Now back to my point about being outside science. Surely the someone from outside the sector seeing a new perspective to help strengthen the argument for funding shows a need for the education sector as a whole to work together to help each other, rather than section off and to help their respective subject areas? Yes! Science needs to be funding, but so does philosphy, so does history, so do vocational skills. If you all worked together you could spot positive arguments for your goals (and useful arguments against which can be prepared for). It is hugely depressing, as a huge supporter and fan of the sector who works outside of it, that this sector just is not united enough! I have seen a great rush by some of the country’s most eminent minds to a sort of protective tribalism where they are focused purely on their own areas. Why do the Russell Group, the 1994 Group, million+ all release individual statements-many times conflicting with each other-but I have not once seen a joint statement by these bodies against a shared enemy. (Admittedly, I may have missed some in the past!)

    As my tweet suggested, therein lies the rub. Yes, we can show how science is a worthy and desirable cause to fund, but the whole sector needs help and only with large numbers, united in a common cause, can the sector truly change public opinion and strengthen their argument.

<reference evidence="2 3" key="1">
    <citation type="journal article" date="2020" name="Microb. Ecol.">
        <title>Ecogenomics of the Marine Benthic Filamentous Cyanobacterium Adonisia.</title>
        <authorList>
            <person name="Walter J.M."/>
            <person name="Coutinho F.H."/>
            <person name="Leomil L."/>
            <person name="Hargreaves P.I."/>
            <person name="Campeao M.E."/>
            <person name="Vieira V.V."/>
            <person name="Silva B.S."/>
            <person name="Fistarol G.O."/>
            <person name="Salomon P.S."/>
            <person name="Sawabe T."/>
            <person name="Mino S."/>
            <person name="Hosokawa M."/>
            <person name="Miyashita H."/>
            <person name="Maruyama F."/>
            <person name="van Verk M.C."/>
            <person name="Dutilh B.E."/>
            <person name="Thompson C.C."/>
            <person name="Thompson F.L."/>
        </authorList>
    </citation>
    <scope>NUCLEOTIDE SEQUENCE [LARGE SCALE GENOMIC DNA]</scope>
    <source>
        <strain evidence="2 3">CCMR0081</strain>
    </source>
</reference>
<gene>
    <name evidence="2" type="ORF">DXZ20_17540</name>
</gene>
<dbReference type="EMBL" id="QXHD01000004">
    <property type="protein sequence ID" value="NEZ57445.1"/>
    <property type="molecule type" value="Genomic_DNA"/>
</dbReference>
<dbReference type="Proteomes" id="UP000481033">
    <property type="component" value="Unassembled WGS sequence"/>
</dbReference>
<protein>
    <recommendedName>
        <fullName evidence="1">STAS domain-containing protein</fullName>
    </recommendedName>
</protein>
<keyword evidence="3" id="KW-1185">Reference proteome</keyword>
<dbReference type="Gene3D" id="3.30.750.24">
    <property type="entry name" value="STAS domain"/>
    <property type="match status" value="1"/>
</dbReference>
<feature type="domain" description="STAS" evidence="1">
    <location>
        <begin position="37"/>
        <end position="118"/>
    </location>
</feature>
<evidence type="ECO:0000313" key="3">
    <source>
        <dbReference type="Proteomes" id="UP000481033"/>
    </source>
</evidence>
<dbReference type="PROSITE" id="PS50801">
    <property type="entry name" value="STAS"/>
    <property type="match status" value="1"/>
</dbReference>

Apologies for the slight rant, but as I said, I am a huge fan of the work done by everyone within the sector and I’m very frustrated by how there are not many more people who think the same as me.

    Comment by Newell — May 25, 2010 @ 8:36 am | Reply

  3. […] technology and higher education money, where both the US and the UK governments are making cuts. (see my previous post) I think everyone knows this and there are probably going to be more cuts, more cuts, and more […]

    Pingback by Ivory towers, science and society.. « Girl, Interrupting — May 27, 2010 @ 9:30 pm | Reply

  4. “Do you like your mobile phone?Do you like the fact that you can use the world wide web to connect with your friends? do you like using your iphone when you sit on a delayed train?
    Yes? Than why don’t you support government funding of the sciences?”

    Science still scares common people. Your intro follows directly the consensual causality by which politicians give to the public justifications for the investment effort put in science nowadays. However, I believe this can be dangerous, and misleading.